Posted by: rcottrill | December 11, 2017

From Greenland’s Icy Mountains

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2) Reflections. There is always a current article on a hymn. But you can find many others by clicking on the Index tab. (More being added all the time.)
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Also see 30+ Ideas for Promoting Hymn Singing in your church. As others have contributed ideas, this wonderful resource has grown to over 80 items now. And, for more than three dozen reasons why congregations should still use hymn books rather than merely projecting words on the wall, see The Value of Hymn Books.

Words: Reginald Heber (b. Apr. 21, 1783; d. Apr. 3, 1826)
Music: Missionary Hymn, by Lowell Mason (b. Jan. 8, 1792; d. Aug. 11, 1872)

Links:
Wordwise Hymns (for another article see here)
The Cyber Hymnal
Hymnary.org

Note: So well was Heber’s hymn written in the original manuscript form that not a word needed to be changed later. As for Lowell Mason, we know his work from many hymns in our hymnals. For example, he wrote the tune Bethany for the hymn Nearer, My God, to Thee.

There are many exclusive clubs around the world, where only members are allowed to enjoy the facilities and mingle with those deemed society’s elite. All others are excluded.

The application process to join these is rigorous, sometimes taking years. You must be recommended by at least two current members in good standing, and be a person with prestige and social influence. And you must by wealthy. The registration fee for one club is $50,000, plus an annual fee of $15,000. The Mar-a-Lago Club, in Florida, has become famous recently because it’s owned by Donald Trump, the current president of the United States. To join you must pay $200,000, in addition to an annual fee of $16,000.

And this does not mean that everything inside is free for the members. They must still pay for meals, for a round of golf, or a game of tennis, or other services. What then are the advantages for the chosen few? Perhaps business contacts that may pay dividends down the road. Otherwise there’s not much to say for membership, when weighed against the cost. Some people might look up to you for being a member, but those are pretty expensive bragging rights!

Aren’t you glad the Christian gospel is not like that. It’s not for an exclusive few. Jesus said:

“Those who are well have no need of a physician, but those who are sick. I did not come to call the righteous, but sinners, to repentance” (Mk. 2:17).

“That whoever [anyone and everyone who] believes in Him [Christ] should not perish but have everlasting life” (Jn. 3:10).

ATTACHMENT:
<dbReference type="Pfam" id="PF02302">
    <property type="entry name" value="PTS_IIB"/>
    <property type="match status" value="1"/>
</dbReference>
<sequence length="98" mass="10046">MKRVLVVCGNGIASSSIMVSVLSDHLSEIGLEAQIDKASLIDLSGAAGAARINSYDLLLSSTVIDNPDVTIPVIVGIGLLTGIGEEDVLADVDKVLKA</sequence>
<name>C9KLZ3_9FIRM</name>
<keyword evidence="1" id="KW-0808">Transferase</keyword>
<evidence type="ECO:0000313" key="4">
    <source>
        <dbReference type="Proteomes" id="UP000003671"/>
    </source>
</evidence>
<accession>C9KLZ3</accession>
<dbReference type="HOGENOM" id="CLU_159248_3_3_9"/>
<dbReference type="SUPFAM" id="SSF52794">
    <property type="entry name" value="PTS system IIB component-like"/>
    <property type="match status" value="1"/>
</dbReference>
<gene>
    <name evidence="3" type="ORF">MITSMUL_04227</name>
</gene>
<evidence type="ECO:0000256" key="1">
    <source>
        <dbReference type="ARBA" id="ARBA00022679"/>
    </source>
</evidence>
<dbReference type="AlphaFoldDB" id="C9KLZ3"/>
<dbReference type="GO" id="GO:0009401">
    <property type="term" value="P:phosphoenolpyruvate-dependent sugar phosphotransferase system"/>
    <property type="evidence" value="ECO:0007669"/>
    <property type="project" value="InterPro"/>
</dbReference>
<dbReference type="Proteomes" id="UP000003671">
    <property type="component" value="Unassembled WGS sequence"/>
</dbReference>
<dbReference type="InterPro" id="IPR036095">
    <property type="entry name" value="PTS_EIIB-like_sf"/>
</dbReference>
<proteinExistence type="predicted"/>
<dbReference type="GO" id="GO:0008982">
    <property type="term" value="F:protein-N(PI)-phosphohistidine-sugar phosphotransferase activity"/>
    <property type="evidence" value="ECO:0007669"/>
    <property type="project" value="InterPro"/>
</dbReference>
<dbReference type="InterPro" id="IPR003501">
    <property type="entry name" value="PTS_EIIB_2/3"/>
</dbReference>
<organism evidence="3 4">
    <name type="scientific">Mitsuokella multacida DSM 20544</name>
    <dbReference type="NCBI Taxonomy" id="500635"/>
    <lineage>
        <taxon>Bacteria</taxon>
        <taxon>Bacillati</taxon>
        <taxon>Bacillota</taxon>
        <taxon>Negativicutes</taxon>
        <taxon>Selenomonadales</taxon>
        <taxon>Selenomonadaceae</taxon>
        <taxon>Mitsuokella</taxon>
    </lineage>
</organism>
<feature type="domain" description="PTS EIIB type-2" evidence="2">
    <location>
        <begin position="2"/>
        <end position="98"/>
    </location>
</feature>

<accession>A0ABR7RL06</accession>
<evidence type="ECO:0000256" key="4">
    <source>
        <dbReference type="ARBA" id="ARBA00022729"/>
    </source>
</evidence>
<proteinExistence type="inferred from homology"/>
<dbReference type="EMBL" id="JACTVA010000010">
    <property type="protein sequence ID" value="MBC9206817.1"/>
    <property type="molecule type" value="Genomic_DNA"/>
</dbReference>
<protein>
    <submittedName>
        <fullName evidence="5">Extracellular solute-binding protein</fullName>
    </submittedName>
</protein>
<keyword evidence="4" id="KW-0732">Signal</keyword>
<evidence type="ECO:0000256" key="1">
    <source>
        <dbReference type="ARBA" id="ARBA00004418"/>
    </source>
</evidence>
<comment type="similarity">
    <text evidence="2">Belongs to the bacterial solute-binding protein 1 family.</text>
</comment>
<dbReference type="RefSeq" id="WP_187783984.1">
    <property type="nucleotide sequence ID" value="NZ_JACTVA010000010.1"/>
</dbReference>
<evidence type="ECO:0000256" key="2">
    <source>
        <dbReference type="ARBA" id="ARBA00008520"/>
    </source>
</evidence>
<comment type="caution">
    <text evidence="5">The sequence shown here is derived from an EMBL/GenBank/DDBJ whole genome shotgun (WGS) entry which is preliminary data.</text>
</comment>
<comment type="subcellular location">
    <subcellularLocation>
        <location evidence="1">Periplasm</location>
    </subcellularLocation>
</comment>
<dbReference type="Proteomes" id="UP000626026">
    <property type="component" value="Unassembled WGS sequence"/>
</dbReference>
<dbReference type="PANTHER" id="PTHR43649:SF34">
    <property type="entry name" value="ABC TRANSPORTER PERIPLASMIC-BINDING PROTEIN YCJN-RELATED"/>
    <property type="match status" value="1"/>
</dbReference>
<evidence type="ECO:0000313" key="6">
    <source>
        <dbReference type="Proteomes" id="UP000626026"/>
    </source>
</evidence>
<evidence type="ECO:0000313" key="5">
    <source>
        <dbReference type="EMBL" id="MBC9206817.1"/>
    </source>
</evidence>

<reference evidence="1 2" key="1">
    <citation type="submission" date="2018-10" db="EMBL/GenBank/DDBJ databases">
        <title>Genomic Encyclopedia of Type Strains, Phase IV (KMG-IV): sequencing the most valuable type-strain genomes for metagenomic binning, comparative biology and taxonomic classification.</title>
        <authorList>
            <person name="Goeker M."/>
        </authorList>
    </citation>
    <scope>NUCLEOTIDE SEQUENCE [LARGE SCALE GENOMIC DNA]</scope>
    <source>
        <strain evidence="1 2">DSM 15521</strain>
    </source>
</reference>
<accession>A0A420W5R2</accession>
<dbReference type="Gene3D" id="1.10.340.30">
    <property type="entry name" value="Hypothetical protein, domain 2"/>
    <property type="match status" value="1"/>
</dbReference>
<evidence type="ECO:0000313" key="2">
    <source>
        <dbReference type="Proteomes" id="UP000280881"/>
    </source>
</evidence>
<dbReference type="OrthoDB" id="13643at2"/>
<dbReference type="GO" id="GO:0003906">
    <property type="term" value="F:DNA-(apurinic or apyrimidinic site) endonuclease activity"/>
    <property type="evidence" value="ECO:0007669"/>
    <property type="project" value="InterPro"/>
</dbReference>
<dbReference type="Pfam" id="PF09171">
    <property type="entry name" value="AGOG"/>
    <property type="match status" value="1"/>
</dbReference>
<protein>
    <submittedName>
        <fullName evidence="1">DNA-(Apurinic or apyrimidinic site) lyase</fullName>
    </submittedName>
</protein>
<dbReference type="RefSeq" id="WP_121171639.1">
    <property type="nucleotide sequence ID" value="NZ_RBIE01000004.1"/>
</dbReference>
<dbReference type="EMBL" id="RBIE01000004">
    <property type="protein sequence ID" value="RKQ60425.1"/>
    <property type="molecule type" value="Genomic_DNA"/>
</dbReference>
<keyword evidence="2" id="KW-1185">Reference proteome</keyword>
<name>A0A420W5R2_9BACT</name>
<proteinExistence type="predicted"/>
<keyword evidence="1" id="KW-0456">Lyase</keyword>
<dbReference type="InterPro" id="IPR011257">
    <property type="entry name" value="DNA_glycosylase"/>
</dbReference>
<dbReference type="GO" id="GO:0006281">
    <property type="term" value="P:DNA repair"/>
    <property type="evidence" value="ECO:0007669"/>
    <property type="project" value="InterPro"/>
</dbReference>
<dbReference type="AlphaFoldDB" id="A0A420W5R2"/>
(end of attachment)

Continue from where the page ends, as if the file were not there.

“Whoever calls on the name of the Lord [in faith] shall be saved” (Rom. 10:13).

This is reflected in what has been called the Great Commission, given by the Lord to His followers, that they should share the good news of salvation through faith in Christ with everyone, everywhere–with “All the nations” (Matt. 28:19; Lk. 24:47); “all the world” (Mk. 16:15); “to the end of the earth” (Acts 1:8).

That was the ministry of the apostles, after Christ’s ascension, and from the first century onward there has always been Christian missionary outreach. However there was a great resurgence of world evangelism late in the eighteenth century and through to the early twentieth century.

Called the “Great Century” of Christian missions, it was begun by the pioneering work of William Carey in India. Carey (1761-1826) has been called the Father of Modern Missions. This was also the time when Reginald Heber lived, a godly Anglican clergyman, later the bishop of India, and the author of a number of wonderful hymns.

In 1819, a royal letter was sent to churches in England, calling for a collection to be made to help the Society for the Propagation of the Gospel. Heber wrote a hymn to be sung on that occasion in his father-in-law’s church. The words of the hymn were written out on slips of paper, and the following day (Sunday) were sung to the tune of an old ballad.

Then, two or three years later, the words came to the attention of a woman living in Savannah, Georgia, who saw the need for a better tune. She happened to know a young bank clerk who lived down the street who was said to have musical talent. She took the words to him, and in half an hour he composed Missionary Hymn, the great tune we use today. The bank clerk was Lowell Mason. It was his first hymn tune, and he went on to write dozens more.

CH-1) From Greenland’s icy mountains, from India’s coral strand;
Where Afric’s sunny fountains roll down their golden sand:
From many an ancient river, from many a palmy plain,
They call us to deliver their land from error’s chain.

CH-3) Shall we, whose souls are lighted with wisdom from on high,
Shall we to those benighted the lamp of life deny?
Salvation! O salvation! The joyful sound proclaim,
Till earth’s remotest nation has learned Messiah’s name.

CH-4) Waft, waft, ye winds, His story, and you, ye waters, roll
Till, like a sea of glory, it spreads from pole to pole:
Till o’er our ransomed nature the Lamb for sinners slain,
Redeemer, King, Creator, in bliss returns to reign.

Questions:
1) What is your church doing in support of world missions?

2) What are you doing personally to support this work of world evangelism?

Links:
Wordwise Hymns (for another article see here)
The Cyber Hymnal
Hymnary.org


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